There is only one way of looking at the Leinen amendment in the European Parliament: it structurally tries to silence Eurosceptics.
Changing the funding of political groups in the EP
In an amendment submitted by the German Social Democrat Jo Leinen and supported by the EPP (European People’s Party, centre-right), the S&D (socialists and social democrats), as well as the ALDE group (Alliance of Liberals and Democrats) in the European Parliament, the big political groups are trying to restructure the mechanism that allocates funding to political groups prior to the European elections in May. Amendement 86, signed by Charles Goerens (Luxembourg) on behalf of the ALDE Group and György Schöpflin (Hungary) on behalf of the EPP Group, states the following:
“Parliament need not normally evaluate the political affinity of members of a group, unless there is manifest evidence that this affinity may not exist. In that case, Parliament, by a majority of its component members, on a recommendation of the Conference of Presidents, may determine whether the group has been constituted according to political affinity.”
The key word here is “affinity”. This essentially means that if a ruling majority in the European Parliament finds the “affinity” of minority opposition groups not to be convincing, it can strip them of their funding. According to Leinen, this is supposed to avoid “fake groups” being created in the parliament who are allied for the mere purpose of funding without agreeing on much at all. While true that he EFDD, for example, does not have the same voting loyalty as the larger political groups, does that mean they should be denied the advantages of group affiliation?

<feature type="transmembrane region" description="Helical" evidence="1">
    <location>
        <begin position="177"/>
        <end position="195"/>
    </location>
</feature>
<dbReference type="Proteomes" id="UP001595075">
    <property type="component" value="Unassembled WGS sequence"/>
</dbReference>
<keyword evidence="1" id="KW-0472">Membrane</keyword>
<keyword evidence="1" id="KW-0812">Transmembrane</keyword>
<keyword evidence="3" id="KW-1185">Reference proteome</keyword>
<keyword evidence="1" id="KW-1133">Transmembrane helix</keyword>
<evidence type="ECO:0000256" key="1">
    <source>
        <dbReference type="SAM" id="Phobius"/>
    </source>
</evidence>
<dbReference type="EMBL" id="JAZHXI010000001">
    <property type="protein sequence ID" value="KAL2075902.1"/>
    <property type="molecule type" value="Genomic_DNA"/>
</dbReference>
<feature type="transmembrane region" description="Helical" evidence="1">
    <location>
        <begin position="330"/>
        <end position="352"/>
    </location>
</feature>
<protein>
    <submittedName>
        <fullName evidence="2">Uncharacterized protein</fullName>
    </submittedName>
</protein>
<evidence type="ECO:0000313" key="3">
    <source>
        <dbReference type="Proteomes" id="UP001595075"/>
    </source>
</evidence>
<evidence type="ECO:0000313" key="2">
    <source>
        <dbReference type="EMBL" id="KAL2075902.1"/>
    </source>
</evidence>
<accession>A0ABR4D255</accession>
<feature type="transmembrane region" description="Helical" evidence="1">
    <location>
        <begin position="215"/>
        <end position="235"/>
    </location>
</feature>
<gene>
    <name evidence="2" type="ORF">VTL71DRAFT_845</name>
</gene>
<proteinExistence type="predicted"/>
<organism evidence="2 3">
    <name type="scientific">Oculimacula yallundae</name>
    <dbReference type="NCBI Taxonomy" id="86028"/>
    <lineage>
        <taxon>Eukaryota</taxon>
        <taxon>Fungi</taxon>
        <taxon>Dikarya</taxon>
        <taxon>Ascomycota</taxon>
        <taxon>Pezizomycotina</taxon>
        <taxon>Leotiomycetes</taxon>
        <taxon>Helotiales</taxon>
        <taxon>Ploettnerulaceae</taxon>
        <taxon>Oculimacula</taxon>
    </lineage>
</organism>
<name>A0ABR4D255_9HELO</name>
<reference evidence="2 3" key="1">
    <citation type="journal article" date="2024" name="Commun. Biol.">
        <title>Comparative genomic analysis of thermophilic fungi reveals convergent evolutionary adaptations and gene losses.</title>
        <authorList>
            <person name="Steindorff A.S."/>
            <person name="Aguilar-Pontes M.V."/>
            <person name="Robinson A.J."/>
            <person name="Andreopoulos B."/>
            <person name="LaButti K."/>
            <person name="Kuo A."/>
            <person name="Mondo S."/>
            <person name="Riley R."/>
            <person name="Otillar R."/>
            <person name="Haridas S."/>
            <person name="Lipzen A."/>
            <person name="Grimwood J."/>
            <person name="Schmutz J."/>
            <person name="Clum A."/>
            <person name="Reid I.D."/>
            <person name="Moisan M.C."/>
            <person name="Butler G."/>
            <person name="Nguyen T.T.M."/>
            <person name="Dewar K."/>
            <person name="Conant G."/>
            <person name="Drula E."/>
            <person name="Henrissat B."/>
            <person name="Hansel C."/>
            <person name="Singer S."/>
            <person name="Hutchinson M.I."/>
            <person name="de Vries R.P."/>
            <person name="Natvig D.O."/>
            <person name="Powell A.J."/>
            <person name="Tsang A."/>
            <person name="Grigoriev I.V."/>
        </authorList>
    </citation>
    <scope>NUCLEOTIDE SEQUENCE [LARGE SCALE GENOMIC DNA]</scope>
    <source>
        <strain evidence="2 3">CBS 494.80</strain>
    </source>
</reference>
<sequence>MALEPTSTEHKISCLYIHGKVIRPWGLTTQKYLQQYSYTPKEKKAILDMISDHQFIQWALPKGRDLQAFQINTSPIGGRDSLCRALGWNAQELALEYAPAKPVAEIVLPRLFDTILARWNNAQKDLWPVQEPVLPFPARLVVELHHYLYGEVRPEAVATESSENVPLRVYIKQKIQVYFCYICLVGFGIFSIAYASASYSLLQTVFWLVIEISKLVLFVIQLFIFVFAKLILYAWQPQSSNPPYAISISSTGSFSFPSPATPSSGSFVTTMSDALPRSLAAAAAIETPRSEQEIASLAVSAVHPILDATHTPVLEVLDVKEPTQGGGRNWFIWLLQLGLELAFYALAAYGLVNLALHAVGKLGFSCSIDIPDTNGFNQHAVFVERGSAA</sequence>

Every power given to an institution may be used against the people who implemented it in the first place. If a far-right wave sweeps the European elections, it could silence moderates in the EP by defining them as non-attached members. While there is still speaking time for non-attached members, they would lose considerable staffing and organisational funding.
EPP, S&D, and ALDE are doing just that by trying to silence Eurosceptics in the European Parliament. They are aware that it is the speaking time of people such as Nigel Farage (EFDD-UK) that have lead to viral internet videos and a growing distrust in the European Union. However, while their reasons are (according to them) pragmatic in light of what they would call “the destruction of Europe”, they also need to realise what kind of Pandora’s Box they’ve opened. This isn’t an isolated incident: the same applies to the EU budget, rules on taxation, and voting in the European Council: expect every power you give to an institution to be misused against you.
The Leinen amendment is unnecessary if political groups receive no funding in the first place. There is no reason why parliamentary groups should receive more monetary support than individual MEPs already do. However, informal political factions should be able to pool speaking time together and transfer it to an informal group leader, which can change in each debate. MEPs getting together could also use infrastructure such as rooms for conference, provided enough members sign up to it.
In so doing, we’d eliminate the unnecessary funding structure of the EP while retaining the advantages of pooling resources that actually help elected members.
This article was first published by Values4Europe.
Pictures are Creative Commons.
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